Tag Archives: Joseph Williams

Bad passwords or just bad advice?

Another year, another article in the media slamming the password habits of people. Evidently the advice of the past few decades hasn’t quite sunk in, with “123456” taking the award for the most obvious password for the 30th year in a row.

I’m sure we’ve all been guilty at some stage of using bad passwords. I remember being a young teenager, and inviting a friend over to my house in order to create a Hotmail account for MSN Messenger. “What do you want your password to be?” he asked. Being a child who possessed the three quintessential qualities of a teenager: naivety, stupidity and a general smart assary, I thought it would be hilarious to choose the password ihateyou. My reasoning was sound, “Well, if anyone hacks into it then they know I don’t like them”. Genius, really. Unsurprisingly, my Hotmail account was compromised a year later, and I lost my 2MB of e-mail space and my friends list of people who I saw at school every day.

Self-deprecating anecdotes aside, the largest reason for this blog post comes from a BBC article posted a couple of days ago.

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Curse of the Dreaded Dates

As an undergraduate, I was given a Bash assignment and one of the sub-tasks was to sort some .csv file by date. It took me two weeks to realise that the way we, as British humans, format the date (dd-mm-yyyy) is utterly useless to sort with and simply reversing the date (to yyyy-mm-dd) and treating it as a numerical type (example, 20150810) would guarantee an easy way to sort. It later transpired that formatting dates to yyyy-mm-dd is an ISO standard and what you should be doing when working with dates on computers and whatnot. At the time, though, my undergraduate mind was overjoyed that I managed to solve what was a tricky problem.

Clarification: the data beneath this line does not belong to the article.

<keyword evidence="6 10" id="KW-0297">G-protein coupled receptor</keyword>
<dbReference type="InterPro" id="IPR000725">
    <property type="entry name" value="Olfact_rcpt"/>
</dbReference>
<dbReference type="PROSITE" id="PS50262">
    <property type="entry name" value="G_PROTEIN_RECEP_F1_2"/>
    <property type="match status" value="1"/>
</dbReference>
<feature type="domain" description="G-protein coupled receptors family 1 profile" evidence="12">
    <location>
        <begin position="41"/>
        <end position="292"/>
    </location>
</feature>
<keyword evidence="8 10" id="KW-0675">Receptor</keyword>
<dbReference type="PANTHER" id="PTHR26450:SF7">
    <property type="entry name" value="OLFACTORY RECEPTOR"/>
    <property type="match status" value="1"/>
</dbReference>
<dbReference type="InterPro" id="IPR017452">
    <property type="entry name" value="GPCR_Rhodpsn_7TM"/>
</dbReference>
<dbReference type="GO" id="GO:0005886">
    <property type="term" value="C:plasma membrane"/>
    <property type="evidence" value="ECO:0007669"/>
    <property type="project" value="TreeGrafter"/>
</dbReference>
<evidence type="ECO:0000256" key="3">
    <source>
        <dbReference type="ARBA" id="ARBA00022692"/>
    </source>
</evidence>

Given that previous lesson, you really would have thought that an experienced Joe, having already world exclusively solved the date sorting problem for the standards committees, would not be naive enough to use dates that follow dd-mm-yyyy format when programming.  Well…

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